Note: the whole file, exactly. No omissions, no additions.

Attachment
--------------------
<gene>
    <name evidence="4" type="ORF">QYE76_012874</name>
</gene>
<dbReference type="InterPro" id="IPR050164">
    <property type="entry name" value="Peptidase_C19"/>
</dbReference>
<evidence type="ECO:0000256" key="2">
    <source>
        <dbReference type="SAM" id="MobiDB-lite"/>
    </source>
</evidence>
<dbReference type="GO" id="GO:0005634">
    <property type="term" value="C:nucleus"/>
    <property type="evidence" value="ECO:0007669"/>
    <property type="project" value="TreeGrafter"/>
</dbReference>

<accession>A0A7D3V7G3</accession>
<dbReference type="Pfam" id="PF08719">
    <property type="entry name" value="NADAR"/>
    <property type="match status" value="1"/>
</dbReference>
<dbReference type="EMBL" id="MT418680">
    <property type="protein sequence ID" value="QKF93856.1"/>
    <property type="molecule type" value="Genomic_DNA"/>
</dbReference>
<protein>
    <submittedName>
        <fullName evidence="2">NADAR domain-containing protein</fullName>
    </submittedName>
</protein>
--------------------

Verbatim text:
<gene>
    <name evidence="4" type="ORF">QYE76_012874</name>
</gene>
<dbReference type="InterPro" id="IPR050164">
    <property type="entry name" value="Peptidase_C19"/>
</dbReference>
<evidence type="ECO:0000256" key="2">
    <source>
        <dbReference type="SAM" id="MobiDB-lite"/>
    </source>
</evidence>
<dbReference type="GO" id="GO:0005634">
    <property type="term" value="C:nucleus"/>
    <property type="evidence" value="ECO:0007669"/>
    <property type="project" value="TreeGrafter"/>
</dbReference>

<accession>A0A7D3V7G3</accession>
<dbReference type="Pfam" id="PF08719">
    <property type="entry name" value="NADAR"/>
    <property type="match status" value="1"/>
</dbReference>
<dbReference type="EMBL" id="MT418680">
    <property type="protein sequence ID" value="QKF93856.1"/>
    <property type="molecule type" value="Genomic_DNA"/>
</dbReference>
<protein>
    <submittedName>
        <fullName evidence="2">NADAR domain-containing protein</fullName>
    </submittedName>
</protein>